The ride from the Arizona line to Flagstaff Arizona included both geographic and emotional ups and downs. We started the section by staying indoors in Page while a cold front with some rain blew through. We had to stay at three different hotels because it was a busy tourist weekend. Unfortunately just before midnight at our last and most expensive hotel Sue found a bed bug crawling on her right shoulder. A little investigation uncovered two more on the pillow. I called the manager and we were quickly moved seven rooms away and never saw another bug.
The next morning we awoke a little tired but the sky was clear and the sun was shining. The views as we rode were beautiful and included Lake Powell, Glen Canyon Dam, the Colorado River and endless colorful rock formations. We spent the first two days cycling across “The Navajo Nation”. The rock and sand formations were magnificent but the land was dry with minimal vegetation. We saw a few sheep and cattle grazing the reservation along with a number of makeshift jewelry stands that look more like jumbles of scrap lumber. Income producing options seemed limited on the reservation.
The standard of living on the reservation sadly appeared to be at the subsistence level. The homes were predominately trailers in poor repair. As I was fixing a flat on the side of the road I noticed that one of the trailer’s roofs was covered with old tires. They appeared to be holding a sheet of plastic in place to make the trailer more weather tight. At the Gap Trading Post we questioned a Navajo woman working there about life on the reservation. She spoke slowly and softly in a gentle manner and had some difficulty coming up with the appropriate English words to express herself. “Well, it took us forty years to get electricity. We finally got it a few years ago. Some people here still don’t have electricity. Some use propane, some solar. Others have nothing and want it that way. We still don’t have water (municipal). My brother built a (canal) from the spring to our house. We just got a cell tower. Before that I would have to go up on top of the mountain to use my phone. That wasn’t (convenient).” Surprisingly throughout the conversation her tone was soft, matter-of-fact like, without any signs of frustration or anger.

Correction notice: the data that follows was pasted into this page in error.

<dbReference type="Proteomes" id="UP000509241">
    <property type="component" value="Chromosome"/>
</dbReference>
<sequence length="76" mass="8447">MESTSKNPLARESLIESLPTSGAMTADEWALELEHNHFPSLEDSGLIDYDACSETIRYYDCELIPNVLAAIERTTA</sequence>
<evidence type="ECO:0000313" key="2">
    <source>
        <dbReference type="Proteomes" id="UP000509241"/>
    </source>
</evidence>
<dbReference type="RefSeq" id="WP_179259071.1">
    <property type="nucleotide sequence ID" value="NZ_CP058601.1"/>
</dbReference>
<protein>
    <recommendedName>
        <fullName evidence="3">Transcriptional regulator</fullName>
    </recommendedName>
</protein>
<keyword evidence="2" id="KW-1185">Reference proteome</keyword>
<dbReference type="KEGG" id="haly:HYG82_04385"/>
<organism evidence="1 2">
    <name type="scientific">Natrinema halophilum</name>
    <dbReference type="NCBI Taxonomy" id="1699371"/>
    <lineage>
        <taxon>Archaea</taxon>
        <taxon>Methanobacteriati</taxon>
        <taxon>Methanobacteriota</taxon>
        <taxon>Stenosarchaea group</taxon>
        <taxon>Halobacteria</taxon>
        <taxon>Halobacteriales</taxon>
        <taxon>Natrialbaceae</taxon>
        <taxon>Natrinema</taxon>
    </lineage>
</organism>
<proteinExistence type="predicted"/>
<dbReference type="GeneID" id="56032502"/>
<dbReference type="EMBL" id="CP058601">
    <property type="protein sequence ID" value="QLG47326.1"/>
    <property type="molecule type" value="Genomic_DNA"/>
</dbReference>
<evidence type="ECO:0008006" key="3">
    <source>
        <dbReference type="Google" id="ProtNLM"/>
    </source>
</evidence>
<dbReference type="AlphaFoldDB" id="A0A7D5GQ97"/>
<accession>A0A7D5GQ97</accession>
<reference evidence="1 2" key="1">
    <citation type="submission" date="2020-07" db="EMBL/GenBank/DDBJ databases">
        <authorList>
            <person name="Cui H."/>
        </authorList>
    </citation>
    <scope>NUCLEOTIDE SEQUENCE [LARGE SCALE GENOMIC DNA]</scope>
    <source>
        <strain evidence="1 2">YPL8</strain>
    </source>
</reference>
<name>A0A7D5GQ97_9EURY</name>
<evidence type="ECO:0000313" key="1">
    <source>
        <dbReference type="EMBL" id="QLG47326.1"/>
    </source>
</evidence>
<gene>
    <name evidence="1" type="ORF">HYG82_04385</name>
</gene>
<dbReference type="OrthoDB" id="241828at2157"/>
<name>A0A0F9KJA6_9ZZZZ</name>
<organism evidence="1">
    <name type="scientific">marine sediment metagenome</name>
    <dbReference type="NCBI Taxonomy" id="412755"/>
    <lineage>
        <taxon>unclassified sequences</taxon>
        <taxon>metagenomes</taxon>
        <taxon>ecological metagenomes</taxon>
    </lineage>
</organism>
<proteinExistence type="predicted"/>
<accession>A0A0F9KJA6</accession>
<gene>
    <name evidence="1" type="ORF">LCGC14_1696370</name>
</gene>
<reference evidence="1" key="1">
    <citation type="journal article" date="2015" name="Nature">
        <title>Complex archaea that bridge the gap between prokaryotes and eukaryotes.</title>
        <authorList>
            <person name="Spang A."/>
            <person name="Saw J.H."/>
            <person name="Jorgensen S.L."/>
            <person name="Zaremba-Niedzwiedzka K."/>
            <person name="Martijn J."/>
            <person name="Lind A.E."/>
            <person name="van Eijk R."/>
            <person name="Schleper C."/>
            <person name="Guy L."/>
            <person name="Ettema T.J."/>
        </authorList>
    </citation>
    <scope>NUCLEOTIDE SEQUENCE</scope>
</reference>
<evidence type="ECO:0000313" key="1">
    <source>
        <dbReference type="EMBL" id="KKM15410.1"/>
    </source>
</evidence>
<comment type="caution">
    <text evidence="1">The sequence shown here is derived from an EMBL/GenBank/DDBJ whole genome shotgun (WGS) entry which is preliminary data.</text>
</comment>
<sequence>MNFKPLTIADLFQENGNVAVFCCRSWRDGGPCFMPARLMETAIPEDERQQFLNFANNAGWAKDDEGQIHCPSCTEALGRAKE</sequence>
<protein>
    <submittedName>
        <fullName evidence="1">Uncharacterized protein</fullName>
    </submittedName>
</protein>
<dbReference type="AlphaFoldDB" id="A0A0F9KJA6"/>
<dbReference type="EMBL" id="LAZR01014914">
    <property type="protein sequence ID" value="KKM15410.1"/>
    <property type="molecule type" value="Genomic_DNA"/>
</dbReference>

We took two days to bike across the reservation and wild camped each night. An hour before sunset we carried our bikes across the sand and around the cacti to tuck in behind a hill. With the last rays of the light the hills turned golden then the sun would suddenly disappear behind the western peaks. By midnight the sky was glowing with stars and the Milky Way appeared like a river of light running across the sky. It was so beautiful that I slept with my contacts in and the tent door open so that I could look at the stars anytime I awoke during the night.
The most challenging part of our introduction to Arizona was the shoulder. It ranged from a narrow shoulder with rumble strips, to no shoulder and rumble strips only. Part of the time the shoulder was dangerous enough that we just dismounted and walked our bikes on the soft shoulder and cringed each time an RV or car passed. It wasn’t until after Gray Mountain Arizona that we finally had a dependable shoulder and the miles of 6% uphill grade that followed were a joy to ride in comparison to the previous stretch as it included a nice, wide shoulder.